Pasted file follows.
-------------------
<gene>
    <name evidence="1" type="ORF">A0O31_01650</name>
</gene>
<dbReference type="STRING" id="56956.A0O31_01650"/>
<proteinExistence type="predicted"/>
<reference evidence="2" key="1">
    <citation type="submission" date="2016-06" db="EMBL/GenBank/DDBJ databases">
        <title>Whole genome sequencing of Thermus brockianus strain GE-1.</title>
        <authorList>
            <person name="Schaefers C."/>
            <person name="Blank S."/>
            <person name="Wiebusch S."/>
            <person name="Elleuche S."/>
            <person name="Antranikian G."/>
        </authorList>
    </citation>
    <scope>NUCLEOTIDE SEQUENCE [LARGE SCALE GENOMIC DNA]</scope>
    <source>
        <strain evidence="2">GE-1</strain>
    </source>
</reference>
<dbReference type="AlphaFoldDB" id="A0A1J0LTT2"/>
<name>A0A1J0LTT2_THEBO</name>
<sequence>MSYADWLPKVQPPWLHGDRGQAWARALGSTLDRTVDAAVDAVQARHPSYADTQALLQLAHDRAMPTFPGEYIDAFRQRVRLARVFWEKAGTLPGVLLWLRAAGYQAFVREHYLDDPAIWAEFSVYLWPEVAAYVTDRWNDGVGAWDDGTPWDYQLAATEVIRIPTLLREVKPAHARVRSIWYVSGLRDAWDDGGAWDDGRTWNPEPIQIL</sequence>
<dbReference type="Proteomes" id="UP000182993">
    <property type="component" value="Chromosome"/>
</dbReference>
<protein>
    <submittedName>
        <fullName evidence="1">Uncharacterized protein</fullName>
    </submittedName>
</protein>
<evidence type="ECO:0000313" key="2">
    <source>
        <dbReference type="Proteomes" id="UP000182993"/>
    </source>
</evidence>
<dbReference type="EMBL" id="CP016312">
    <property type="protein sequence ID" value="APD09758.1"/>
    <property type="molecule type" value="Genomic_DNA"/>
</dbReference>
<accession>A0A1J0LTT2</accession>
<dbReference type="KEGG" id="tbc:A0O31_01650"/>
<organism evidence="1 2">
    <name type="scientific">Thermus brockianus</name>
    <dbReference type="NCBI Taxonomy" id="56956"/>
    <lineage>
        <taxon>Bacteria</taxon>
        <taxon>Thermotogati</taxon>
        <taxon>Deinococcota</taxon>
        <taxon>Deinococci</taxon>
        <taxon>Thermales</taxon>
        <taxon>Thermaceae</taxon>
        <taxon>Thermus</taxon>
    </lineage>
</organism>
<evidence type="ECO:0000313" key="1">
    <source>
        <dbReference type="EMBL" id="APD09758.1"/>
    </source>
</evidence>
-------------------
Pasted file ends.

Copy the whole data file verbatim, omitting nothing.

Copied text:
<gene>
    <name evidence="1" type="ORF">A0O31_01650</name>
</gene>
<dbReference type="STRING" id="56956.A0O31_01650"/>
<proteinExistence type="predicted"/>
<reference evidence="2" key="1">
    <citation type="submission" date="2016-06" db="EMBL/GenBank/DDBJ databases">
        <title>Whole genome sequencing of Thermus brockianus strain GE-1.</title>
        <authorList>
            <person name="Schaefers C."/>
            <person name="Blank S."/>
            <person name="Wiebusch S."/>
            <person name="Elleuche S."/>
            <person name="Antranikian G."/>
        </authorList>
    </citation>
    <scope>NUCLEOTIDE SEQUENCE [LARGE SCALE GENOMIC DNA]</scope>
    <source>
        <strain evidence="2">GE-1</strain>
    </source>
</reference>
<dbReference type="AlphaFoldDB" id="A0A1J0LTT2"/>
<name>A0A1J0LTT2_THEBO</name>
<sequence>MSYADWLPKVQPPWLHGDRGQAWARALGSTLDRTVDAAVDAVQARHPSYADTQALLQLAHDRAMPTFPGEYIDAFRQRVRLARVFWEKAGTLPGVLLWLRAAGYQAFVREHYLDDPAIWAEFSVYLWPEVAAYVTDRWNDGVGAWDDGTPWDYQLAATEVIRIPTLLREVKPAHARVRSIWYVSGLRDAWDDGGAWDDGRTWNPEPIQIL</sequence>
<dbReference type="Proteomes" id="UP000182993">
    <property type="component" value="Chromosome"/>
</dbReference>
<protein>
    <submittedName>
        <fullName evidence="1">Uncharacterized protein</fullName>
    </submittedName>
</protein>
<evidence type="ECO:0000313" key="2">
    <source>
        <dbReference type="Proteomes" id="UP000182993"/>
    </source>
</evidence>
<dbReference type="EMBL" id="CP016312">
    <property type="protein sequence ID" value="APD09758.1"/>
    <property type="molecule type" value="Genomic_DNA"/>
</dbReference>
<accession>A0A1J0LTT2</accession>
<dbReference type="KEGG" id="tbc:A0O31_01650"/>
<organism evidence="1 2">
    <name type="scientific">Thermus brockianus</name>
    <dbReference type="NCBI Taxonomy" id="56956"/>
    <lineage>
        <taxon>Bacteria</taxon>
        <taxon>Thermotogati</taxon>
        <taxon>Deinococcota</taxon>
        <taxon>Deinococci</taxon>
        <taxon>Thermales</taxon>
        <taxon>Thermaceae</taxon>
        <taxon>Thermus</taxon>
    </lineage>
</organism>
<evidence type="ECO:0000313" key="1">
    <source>
        <dbReference type="EMBL" id="APD09758.1"/>
    </source>
</evidence>